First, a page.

Looking Forward

Although I will always write music (or at least until things dry up if that hasn’t happened already), my plan for the future is to make my first film based on three songs.

The good thing is the script has kind of written itself, I plan to film it in Barrow and try to make it how I first seen it. I think the locations I’ve chosen are perfect.

The End Of An Innocent World

Jon Byrne - Own Image 224When I was twelve I hung around with a lad a couple of streets back from me. We spent an afternoon kicking a ball around his back yard; I felt thirsty and asked if I could get a drink.

Alone I entered his kitchen, the door leading to the sitting room was slightly open, I heard shouting and stood peering through the gap to see my mates dad pinning his Mam against the wall explaining


When I think back there was always bruises on her arms and face and she always looked worn out and slightly sedated. I never mentioned what I’d seen to anyone not even my mate. Later I heard she smashed her husband’s head in, and got life inside, I never seen my mate again.

A few months ago I spoke to someone who knows her and said she had the happiest time of her life in prison and was contemplating reoffending to get back inside.

Living For The Life Of Prison Verses 1 – 2 & Chorus

See Mrs. Logan she died upstairs
She wasn’t lonely though because there’s no heaven
When you put an end to all your cares
By blocking it all out.
She killed her husband with the kettle last year
She wanted it over he wanted coffee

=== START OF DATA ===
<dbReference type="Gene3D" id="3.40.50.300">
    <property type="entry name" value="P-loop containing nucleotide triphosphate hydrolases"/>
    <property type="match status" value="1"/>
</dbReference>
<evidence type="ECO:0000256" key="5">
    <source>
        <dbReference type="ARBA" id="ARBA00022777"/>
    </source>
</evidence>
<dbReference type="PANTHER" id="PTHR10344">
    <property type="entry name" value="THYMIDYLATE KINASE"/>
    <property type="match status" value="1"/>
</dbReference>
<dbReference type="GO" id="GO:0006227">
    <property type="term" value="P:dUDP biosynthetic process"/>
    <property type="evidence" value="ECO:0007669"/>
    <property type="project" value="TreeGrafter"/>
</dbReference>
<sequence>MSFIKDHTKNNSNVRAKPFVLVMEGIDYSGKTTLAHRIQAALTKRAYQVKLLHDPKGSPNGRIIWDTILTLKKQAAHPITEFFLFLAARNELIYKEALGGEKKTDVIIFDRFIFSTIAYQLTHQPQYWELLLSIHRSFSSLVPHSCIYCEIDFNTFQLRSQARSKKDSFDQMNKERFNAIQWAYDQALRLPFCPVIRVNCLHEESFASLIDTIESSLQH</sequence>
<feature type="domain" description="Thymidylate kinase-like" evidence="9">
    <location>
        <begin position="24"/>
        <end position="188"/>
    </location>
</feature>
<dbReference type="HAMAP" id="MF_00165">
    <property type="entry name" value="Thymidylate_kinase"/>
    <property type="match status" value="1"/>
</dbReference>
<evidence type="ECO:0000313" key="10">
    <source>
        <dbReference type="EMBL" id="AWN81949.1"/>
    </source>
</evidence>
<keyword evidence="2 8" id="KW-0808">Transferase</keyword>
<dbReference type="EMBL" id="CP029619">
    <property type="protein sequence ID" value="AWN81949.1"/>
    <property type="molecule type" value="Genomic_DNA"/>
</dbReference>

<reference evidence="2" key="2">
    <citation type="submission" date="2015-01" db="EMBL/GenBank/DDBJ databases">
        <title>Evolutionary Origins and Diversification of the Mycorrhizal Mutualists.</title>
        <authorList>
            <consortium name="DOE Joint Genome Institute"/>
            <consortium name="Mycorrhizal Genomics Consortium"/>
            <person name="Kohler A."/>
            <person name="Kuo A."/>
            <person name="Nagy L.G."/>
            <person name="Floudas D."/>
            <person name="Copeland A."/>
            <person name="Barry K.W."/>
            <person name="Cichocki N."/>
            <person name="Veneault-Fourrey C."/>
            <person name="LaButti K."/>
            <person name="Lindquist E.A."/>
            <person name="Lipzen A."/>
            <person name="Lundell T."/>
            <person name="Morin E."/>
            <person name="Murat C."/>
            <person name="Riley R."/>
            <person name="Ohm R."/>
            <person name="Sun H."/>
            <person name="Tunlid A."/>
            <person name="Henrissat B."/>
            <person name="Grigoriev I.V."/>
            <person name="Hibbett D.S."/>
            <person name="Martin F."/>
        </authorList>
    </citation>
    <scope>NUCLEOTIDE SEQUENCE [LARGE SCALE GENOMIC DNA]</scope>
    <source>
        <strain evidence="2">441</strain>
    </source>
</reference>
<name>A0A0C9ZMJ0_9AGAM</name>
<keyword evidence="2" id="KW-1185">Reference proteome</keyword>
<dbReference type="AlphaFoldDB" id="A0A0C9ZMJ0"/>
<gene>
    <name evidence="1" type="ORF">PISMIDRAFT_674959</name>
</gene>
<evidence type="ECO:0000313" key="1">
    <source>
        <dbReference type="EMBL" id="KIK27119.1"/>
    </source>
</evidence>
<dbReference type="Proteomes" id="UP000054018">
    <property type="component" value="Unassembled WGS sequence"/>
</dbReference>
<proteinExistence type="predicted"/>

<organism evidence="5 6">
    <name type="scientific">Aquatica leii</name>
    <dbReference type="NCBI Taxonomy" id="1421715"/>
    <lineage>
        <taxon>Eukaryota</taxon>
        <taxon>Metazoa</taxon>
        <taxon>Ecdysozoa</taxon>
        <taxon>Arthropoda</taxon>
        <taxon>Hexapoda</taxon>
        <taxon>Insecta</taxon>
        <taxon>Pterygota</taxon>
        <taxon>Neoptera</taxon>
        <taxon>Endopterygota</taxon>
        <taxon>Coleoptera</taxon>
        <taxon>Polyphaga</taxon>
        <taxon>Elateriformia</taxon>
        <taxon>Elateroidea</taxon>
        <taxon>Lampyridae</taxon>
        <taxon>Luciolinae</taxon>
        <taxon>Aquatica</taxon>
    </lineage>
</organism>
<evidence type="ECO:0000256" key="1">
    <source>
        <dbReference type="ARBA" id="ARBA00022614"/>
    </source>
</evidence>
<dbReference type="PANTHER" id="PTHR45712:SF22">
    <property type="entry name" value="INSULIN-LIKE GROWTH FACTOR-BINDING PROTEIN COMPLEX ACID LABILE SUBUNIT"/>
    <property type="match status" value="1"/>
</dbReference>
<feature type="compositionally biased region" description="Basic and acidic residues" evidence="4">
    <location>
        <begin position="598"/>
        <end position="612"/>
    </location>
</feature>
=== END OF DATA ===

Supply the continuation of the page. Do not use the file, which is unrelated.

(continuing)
She couldn’t take any more abuse
She couldn’t leave the house for black eyes
She said I’m glad he’s dead now I can live my life
Compared to the outside I love this prison
I’ll play pool with a psycho or two were having rabbit stew tonight.
So things are going good it’s like Hollywood
I get my sex from the guards I carve them things out of wood
If only I knew that things could be this good I would of killed that bastard years ago.
So things are going great I’ve lost a stone in weight
I hit the gym I take a swim I watch the telly till late
If only I knew that things could be this great
I wouldn’t have bothered trying to run away
I’m living for the life of prison. 

Seaside Donkey

My bit of public humiliation came about at the age of eighteen. I was a shy lad, no good in crowds, and on a night out in a club in Barrow I needed a cigarette having run out. So all sheepish and a bit drunk I found myself wobbling towards a lady of the large variety to ask her for a fag.

She then turned to me and shouted “did you just ask me for a fucking shag” I said “no fag” by now the rest of the hen party had gathered around egging the fatty on.

Before I knew it I was on the floor being suffocated buy huge breasts and being rode like a starving, abused, cruelly kept seaside donkey.

Cigarette Song Verses 1 – 2 & Chorus

Jon Byrne Own Images - Crow In A Cage 1I met her in a disco she was forty one
She had a manly kind of status
She had arms like fucking sailors
She was a four hundred pound woman.
I asked her for a cigarette
She said get back to mine
We could do it in my car
I’ve got a Jaguar
You can do me where the sun don’t shine.
I said woah! I only want a cigarette.

To me the music I write reflects the lives of the people I’ve seen, been and observed, from the experiences I’ve had as a child and as an adult and have through the years written stories about these things

Being in a folk band with my dad at thirteen made me a musician, everything else made me.